April 24 (Bloomberg) -- Russia tested appetite for ruble bonds for the second time in eight weeks yesterday, only to scrap the auction after seeing how much it would pay to borrow as the crisis over neighboring Ukraine escalates.
The Finance Ministry said in a statement that investor bids for the 20 billion rubles ($560 million) in five-year and nine-year OFZ notes on offer didn’t “adequately represent” Russia’s “credit quality.” Government bonds fell for a fourth day, with the yield on 2027 notes rising five basis points to 9.22 percent. The ruble was little changed and the Micex index fell.
The aborted attempt to return to the market confirms there’s “no demand” for government securities as the U.S. and the European Union consider further sanctions for what they see as President Vladimir Putin’s destabilizing role in Ukraine, according to Raiffeisen Capital. Russia may forgo foreign-currency debt sales this year and cut domestic borrowing as the weaker ruble boosts taxes from oil and gas exports and helps the budget, Finance Minister Anton Siluanov said last month.
“The Finance Ministry just showed everyone that their previous decision to not hold auctions at all was right,” Konstantin Artemov, a money manager at Raiffeisen Capital in Moscow, said in e-mailed comments yesterday. “There’s just no demand.”
The government, which has canceled outright all but two weekly auctions since Putin’s incursion into Crimea on March 1, has sold just 14 percent of the OFZ notes in 2014 than it did in the year-earlier period, data compiled by Bloomberg show.
The yield on benchmark ruble bonds due February 2027 has increased 86 basis points, or 0.86 percentage point, since lawmakers in Moscow granted Putin powers to use military force in Ukraine on March 1.
The Micex stock index dropped 0.6 percent at 1:27 p.m. in Moscow. The ruble advanced less than 0.1 percent to 41.7885 against the central bank’s dollar-euro basket.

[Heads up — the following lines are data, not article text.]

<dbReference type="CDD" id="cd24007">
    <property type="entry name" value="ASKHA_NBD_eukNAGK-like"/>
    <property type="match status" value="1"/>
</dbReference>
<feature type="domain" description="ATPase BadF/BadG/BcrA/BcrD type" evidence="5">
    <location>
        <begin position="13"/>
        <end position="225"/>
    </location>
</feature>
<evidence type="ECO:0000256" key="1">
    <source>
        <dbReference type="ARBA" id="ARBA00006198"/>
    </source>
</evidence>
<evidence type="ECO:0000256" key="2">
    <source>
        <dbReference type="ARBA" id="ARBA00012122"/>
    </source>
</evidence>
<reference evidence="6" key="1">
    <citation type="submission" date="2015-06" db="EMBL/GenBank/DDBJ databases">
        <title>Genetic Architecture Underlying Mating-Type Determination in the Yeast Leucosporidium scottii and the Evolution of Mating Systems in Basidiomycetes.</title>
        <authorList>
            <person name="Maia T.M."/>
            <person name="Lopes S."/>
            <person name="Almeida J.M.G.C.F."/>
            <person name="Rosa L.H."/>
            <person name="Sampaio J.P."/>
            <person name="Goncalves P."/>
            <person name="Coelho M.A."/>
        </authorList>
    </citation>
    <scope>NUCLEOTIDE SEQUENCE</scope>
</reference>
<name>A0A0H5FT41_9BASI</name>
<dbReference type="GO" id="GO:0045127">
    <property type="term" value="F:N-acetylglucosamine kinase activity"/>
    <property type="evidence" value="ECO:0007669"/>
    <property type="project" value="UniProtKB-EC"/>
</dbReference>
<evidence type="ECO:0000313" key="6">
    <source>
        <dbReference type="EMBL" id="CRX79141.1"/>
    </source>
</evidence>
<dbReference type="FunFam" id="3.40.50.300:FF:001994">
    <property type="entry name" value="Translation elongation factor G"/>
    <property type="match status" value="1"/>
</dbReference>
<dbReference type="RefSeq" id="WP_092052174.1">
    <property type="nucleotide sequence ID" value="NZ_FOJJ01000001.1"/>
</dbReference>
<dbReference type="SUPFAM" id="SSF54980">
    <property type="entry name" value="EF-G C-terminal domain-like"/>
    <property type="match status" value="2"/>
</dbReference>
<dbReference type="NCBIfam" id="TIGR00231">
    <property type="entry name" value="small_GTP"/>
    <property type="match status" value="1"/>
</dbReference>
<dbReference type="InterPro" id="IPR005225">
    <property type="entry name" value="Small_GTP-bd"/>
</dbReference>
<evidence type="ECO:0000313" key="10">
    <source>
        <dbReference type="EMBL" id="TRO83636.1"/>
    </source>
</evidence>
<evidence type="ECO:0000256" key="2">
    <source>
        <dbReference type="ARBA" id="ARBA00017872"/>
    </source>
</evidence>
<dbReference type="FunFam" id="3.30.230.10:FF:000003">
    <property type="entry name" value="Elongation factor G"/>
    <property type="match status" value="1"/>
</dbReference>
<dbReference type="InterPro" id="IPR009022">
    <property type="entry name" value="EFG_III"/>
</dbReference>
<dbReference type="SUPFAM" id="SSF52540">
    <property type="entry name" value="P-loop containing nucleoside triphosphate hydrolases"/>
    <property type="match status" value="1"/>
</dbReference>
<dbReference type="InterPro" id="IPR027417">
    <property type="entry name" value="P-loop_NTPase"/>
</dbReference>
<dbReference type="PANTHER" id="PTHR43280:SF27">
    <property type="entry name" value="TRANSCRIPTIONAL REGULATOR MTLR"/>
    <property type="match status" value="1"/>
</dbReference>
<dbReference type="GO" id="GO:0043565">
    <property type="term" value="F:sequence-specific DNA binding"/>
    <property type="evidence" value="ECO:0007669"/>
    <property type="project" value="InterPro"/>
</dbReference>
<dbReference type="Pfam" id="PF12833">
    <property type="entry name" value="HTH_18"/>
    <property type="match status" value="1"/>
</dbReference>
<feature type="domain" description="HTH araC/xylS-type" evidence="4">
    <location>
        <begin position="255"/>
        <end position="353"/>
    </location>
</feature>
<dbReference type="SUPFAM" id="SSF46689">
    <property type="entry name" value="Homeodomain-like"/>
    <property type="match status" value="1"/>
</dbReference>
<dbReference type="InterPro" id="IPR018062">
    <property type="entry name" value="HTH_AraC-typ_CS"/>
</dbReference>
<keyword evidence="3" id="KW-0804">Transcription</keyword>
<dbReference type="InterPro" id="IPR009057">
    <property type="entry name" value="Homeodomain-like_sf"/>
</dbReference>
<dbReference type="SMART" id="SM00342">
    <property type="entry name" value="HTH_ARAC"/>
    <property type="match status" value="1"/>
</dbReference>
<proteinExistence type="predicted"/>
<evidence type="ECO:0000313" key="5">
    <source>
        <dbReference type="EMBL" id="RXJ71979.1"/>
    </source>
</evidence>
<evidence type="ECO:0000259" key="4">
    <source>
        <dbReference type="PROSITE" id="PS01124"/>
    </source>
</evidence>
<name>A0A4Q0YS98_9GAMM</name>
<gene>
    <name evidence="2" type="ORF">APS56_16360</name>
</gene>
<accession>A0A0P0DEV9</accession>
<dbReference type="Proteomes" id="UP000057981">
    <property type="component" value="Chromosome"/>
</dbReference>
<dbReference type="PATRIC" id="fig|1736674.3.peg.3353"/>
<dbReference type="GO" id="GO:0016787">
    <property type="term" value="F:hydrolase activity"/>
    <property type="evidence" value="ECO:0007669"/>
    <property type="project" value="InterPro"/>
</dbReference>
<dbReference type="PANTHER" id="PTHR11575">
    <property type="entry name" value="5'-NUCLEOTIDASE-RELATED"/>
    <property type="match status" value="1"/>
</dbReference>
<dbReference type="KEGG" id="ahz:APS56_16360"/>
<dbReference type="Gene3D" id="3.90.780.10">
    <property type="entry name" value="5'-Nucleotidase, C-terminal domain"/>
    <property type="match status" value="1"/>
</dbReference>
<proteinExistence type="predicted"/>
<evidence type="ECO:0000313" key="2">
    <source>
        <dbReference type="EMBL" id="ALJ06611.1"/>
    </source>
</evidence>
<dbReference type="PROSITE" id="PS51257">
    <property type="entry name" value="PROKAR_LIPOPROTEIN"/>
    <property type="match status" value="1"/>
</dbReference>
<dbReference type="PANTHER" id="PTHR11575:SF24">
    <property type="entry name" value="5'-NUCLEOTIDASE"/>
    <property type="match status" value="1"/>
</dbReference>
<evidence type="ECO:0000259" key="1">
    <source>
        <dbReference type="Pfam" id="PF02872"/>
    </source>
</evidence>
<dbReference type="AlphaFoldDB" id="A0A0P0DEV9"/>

“The ruble is slowly creeping down as there is no escalation on one hand, but the U.S, are saying they’re ready for new sanctions, which doesn’t improve the mood,” Vladimir Miklashevsky, strategist at Danske Bank A/S in Helsinki, said in e-mailed comments. “The tax period is probably stopping it from a stronger slide.”
While Russia planned to raise as much as 825 billion rubles in debt this year, the ruble’s 7.8 percent depreciation against the dollar in 2014 has helped increased revenue and created a budget surplus equal to 0.7 percent of gross domestic product in the first quarter, according to Finance Ministry data.
“They don’t have any need to borrow, let alone to borrow at any price,” Vladimir Osakovskiy, chief economist for Russia at Bank of America Corp. in Moscow, said by phone yesterday. “Even despite a weak economy, they might end the year with a small budget surplus.”
The Finance Ministry has sold 45 billion rubles of OFZ bonds this year and placed a further 100 billion rubles of untradable notes with Russian investors. This compares with OFZ sales of 311 billion rubles in the same period last year.
“I wasn’t surprised that the auction failed” yesterday, Liza Ermolenko, an emerging-markets economist at Capital Economics, said by phone from London on April 23. “Given the recent statements between Ukraine and Russia, it doesn’t look like things are getting better.”
Russian Foreign Minister Sergei Lavrov vowed to defend the country’s citizens in Ukraine yesterday after the government in Kiev said it’s resuming operations to oust militants from eastern cities, weakening investor sentiment.
The U.S. and their allies are ready to “ramp up” sanctions against Russia and its officials if Moscow violates the accord to disarm rebels, signed in Geneva last week, U.S. President Barack Obama said at a news conference in Tokyo.
Russian companies are set to pay as much as 485 billion rubles in taxes this week, including as much as 240 billion rubles in mineral extraction levies, potentially boosting demand for the local currency.
Russian markets may not stabilize before Ukraine holds presidential elections on May 25, according to Yuri Selyandin, a money manager who helps oversee about $2 billion at GHP Group in Moscow.
“Investors are dedicating all of their attention to Ukraine,” Selyandin said in a telephone interview yesterday. “We’re not seeing any positive development.”